In September 2015, in an attempt to increase the country's oil and gas reserves and boost upstream investments, the Indonesian Government (the “Government”) announced the commencement of a tender round for eight conventional oil and gas fields (the “September 2015 Tender”) . Prior to that, the Government had disclosed its plan to offer 13 conventional and eight non-conventional oil and gas fields to the public in 2016.

Despite the turmoil in the global energy markets, the Government is determined to attract investment and has been trying to fix various long standing issues in the country’s oil and gas sector. Regulatory uncertainty, land acquisition issues, ageing fields, bureaucracy, and problems with regional governments are just some of the difficulties continuously faced by investors which ultimately contribute to the slowing development of the fields and declining production outputs. Consequently, Indonesia has seen several major oil and gas players reviewing their investment portfolios in Indonesia and some of them even have handed their fields back to Indonesia. The below are some recent steps taken by the Government to improve the business conditions in Indonesia’s oil and gas sector.

(i) Streamlining the Tender Process

The September 2015 Tender is the first to see the implementation of an online tender process. The new system is designed to reduce the direct interface between government officials and bidders and ultimately, cutting down bureaucratic red tape. Importantly, it is hoped that the programme will also minimise corruption, speed up the tender process, and increase transparency and fairness.

The electronic system allows interested bidders to register as tender participants, obtain the bid information package, and ask for clarifications online. Nevertheless, submission of the bid and supporting documentation has to be physically done by delivering the documents to the office of the Directorate General. If a participant prefers to obtain the bid information in printed form, this can be requested from the Directorate General. However, should there be any discrepancy between the information presented in the electronic form and the hard copy, the printed version of the bid information will prevail.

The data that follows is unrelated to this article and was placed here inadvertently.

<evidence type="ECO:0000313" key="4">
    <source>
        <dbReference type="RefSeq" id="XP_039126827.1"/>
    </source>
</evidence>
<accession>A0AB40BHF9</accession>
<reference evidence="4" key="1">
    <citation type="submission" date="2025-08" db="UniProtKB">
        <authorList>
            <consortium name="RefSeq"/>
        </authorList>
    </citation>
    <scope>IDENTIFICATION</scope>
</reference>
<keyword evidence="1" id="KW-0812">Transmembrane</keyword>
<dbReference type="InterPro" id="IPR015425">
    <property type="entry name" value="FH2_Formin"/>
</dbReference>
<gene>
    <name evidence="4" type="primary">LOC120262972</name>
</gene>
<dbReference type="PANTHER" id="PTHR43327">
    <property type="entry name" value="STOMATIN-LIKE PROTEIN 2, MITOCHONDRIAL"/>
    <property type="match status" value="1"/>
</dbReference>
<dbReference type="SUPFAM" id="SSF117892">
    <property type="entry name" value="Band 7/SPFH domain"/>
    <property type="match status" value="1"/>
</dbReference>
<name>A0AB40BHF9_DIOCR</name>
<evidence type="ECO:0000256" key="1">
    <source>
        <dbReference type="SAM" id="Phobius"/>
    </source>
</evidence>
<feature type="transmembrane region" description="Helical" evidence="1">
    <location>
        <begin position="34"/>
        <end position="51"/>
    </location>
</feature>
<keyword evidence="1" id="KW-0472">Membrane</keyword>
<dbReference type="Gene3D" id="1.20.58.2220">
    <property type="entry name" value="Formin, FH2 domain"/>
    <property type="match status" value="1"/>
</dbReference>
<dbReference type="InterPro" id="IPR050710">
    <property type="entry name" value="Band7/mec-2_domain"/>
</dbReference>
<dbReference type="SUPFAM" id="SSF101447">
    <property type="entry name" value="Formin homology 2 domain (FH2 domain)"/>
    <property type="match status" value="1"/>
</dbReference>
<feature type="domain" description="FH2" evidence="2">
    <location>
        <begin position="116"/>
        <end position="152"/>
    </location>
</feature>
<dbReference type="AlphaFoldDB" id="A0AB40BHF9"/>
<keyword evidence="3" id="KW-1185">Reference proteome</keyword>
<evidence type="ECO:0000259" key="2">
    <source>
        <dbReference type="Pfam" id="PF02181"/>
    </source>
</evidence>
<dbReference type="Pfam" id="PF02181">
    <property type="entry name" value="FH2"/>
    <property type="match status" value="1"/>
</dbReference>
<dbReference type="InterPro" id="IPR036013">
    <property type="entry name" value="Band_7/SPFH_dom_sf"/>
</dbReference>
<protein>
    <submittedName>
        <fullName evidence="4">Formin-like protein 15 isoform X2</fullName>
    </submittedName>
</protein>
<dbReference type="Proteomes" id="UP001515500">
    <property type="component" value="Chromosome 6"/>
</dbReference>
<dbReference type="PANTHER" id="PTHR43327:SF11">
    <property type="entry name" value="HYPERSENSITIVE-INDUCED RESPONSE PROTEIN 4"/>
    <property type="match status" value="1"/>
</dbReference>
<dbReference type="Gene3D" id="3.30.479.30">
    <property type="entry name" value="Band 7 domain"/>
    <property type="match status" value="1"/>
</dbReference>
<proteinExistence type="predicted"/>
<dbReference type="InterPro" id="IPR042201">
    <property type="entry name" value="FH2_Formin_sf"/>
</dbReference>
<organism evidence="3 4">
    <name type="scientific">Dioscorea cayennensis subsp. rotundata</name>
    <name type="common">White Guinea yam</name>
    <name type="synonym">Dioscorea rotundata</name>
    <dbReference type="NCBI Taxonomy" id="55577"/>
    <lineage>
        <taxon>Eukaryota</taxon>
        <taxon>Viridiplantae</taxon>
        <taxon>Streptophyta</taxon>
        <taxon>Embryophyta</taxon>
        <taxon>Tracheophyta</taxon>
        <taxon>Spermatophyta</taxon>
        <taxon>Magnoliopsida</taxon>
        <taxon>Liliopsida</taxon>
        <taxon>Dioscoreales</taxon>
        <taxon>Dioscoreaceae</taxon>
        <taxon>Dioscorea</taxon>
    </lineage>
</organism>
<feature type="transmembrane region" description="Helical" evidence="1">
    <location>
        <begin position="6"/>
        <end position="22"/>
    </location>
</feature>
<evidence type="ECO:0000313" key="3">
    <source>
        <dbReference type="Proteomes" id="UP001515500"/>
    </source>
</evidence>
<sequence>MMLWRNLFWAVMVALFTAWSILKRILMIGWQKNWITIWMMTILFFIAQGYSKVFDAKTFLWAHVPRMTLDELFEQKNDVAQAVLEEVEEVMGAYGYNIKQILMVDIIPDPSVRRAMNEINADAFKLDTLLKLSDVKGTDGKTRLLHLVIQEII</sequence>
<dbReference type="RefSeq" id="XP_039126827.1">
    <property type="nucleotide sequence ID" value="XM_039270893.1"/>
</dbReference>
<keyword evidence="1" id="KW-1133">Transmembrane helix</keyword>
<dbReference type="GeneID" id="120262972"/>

(ii) New Profit Sharing Split

In addition to the online tender process, the September 2015 Tender also offers a different profit sharing split from the traditional government-contractor sharing ratio. It is hoped that investors’ appetite would go up as their share portion increases. Usually, the governmentcontractor profit sharing split (after tax) in oil production is 85%:15% and for oil, 65-60%:35-40%. The new profit sharing ratios applicable for this year’s tender are set out in the table below.

Click here to view table.

(iii) New Scheme of Joint Cooperation Agreement

The Government is planning to introduce a new feature in the joint cooperation arrangement between the Government and the contractor in the form of a revenue/ gross split or sliding scale mechanism. Currently, most joint cooperation contracts are executed in the form of production sharing contracts or PSCs. It is expected that the new scheme will be ready for use on the upcoming tender of the three non-conventional oil and gas fields this year.

The distinctive feature of current PSCs involves the recovery of operational costs incurred by the contractors. In principle, the Government will reimburse the contractors’ expenses after oil or gas is commercially produced, subject to certain exclusions. If no oil or gas is produced commercially from the field, all costs and expenses previously incurred by the contractors will become the contractors’ responsibility.